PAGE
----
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  Understanding Your Options: Stock Options Checklist
Understanding Your Options
About Stock Options Tax Implications
Terms and Definitions Sample Options Plan
Grants in High-Tech Stock Options Checklist  
Vesting and Exercising      
         
Stock Options Checklist

Salary.com's compensation experts have put together a checklist of the ten most important questions you should be able to answer about your stock options. Use this checklist as you prepare your research for a salary negotiation, or at your next performance review, or when you are in line for a promotion. Some of these questions are essential to understanding the value of your stock options award, and others simply help explain the implications of certain events or situations.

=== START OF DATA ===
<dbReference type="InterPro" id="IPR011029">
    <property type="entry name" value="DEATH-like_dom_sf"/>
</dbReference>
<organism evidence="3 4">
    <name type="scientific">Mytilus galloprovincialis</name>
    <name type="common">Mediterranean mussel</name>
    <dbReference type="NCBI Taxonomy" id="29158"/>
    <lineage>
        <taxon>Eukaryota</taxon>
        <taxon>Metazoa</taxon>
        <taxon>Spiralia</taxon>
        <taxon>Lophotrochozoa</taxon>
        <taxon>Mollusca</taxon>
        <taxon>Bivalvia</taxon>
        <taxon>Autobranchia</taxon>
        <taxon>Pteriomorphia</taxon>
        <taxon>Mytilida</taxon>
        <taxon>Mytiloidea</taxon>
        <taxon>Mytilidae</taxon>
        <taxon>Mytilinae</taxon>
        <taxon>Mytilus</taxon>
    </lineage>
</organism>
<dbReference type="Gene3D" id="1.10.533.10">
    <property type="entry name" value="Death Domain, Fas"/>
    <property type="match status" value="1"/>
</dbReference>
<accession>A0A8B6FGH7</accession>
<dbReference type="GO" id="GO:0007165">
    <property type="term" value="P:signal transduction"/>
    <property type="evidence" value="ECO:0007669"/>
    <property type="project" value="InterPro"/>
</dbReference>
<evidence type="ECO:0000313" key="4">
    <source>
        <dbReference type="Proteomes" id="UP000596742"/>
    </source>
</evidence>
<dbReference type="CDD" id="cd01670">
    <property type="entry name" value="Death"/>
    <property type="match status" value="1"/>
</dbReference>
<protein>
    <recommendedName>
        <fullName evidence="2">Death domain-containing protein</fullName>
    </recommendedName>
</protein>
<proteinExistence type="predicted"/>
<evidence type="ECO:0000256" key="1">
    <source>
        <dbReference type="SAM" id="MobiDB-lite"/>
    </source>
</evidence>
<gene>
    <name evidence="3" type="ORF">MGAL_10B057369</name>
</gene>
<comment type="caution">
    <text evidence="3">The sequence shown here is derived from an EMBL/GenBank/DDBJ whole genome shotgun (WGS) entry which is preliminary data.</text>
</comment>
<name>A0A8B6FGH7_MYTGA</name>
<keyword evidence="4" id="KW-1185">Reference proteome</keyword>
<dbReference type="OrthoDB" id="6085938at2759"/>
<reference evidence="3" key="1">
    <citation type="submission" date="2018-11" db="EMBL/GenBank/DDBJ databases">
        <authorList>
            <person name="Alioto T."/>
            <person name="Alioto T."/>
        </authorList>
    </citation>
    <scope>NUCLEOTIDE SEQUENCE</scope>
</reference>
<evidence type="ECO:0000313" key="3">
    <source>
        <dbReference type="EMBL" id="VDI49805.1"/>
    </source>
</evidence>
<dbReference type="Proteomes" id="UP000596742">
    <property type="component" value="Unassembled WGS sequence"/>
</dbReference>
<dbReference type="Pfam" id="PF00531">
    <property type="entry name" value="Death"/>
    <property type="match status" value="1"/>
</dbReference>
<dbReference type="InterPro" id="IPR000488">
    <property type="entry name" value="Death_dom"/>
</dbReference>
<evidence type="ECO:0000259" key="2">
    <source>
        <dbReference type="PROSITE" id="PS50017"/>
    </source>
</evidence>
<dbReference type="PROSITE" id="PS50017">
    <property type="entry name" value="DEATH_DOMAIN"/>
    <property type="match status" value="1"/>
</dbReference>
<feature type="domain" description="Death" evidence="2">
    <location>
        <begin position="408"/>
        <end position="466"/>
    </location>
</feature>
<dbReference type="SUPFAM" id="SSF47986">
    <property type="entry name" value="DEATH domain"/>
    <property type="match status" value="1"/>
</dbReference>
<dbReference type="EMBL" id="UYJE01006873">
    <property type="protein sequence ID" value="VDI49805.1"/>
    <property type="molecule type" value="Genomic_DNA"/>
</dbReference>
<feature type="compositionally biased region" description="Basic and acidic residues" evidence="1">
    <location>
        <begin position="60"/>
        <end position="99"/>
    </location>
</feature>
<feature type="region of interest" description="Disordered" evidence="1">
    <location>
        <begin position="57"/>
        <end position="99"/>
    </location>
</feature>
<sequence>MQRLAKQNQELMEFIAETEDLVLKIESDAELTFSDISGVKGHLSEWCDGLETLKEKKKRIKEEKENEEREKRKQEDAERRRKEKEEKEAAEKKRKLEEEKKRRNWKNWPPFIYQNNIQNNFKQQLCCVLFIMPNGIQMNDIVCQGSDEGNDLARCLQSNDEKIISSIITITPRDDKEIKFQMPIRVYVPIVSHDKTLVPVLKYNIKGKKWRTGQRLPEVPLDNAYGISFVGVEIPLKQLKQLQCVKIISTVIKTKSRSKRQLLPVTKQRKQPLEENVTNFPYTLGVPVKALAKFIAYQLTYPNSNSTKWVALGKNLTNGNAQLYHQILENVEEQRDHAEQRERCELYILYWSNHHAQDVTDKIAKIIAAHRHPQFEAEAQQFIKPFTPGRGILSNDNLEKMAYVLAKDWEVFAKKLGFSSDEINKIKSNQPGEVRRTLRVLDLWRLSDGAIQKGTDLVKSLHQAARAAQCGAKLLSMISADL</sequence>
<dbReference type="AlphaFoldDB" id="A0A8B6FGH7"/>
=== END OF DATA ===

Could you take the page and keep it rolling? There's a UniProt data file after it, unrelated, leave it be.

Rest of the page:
Don't be surprised if you have options now and can't answer some of these questions - they're not all obvious, even to people who have received stock options before.

The answers provided here are relevant for people from the United States. If you are not from the United States, the tax information and some of the trends discussed may not be relevant to your country.

The ten most important questions about your stock options are as follows.

  • What type of options have you been offered?
  • How many options do you get?
  • How many shares in the company are outstanding and how many have been approved?
  • What is your strike price?
  • How liquid are your options, or how liquid will they be?
  • What is the vesting schedule for your shares?
  • Will you get accelerated vesting if your company is acquired or merges with another company?
  • How long must you hold your shares after an IPO, merger, or acquisition?
  • When you exercise your options, do you need to pay with cash, or will the company float you the exercise price?
  • What kinds of statements and forms do you get or do you need to fill out?

1. What type of options have you been offered?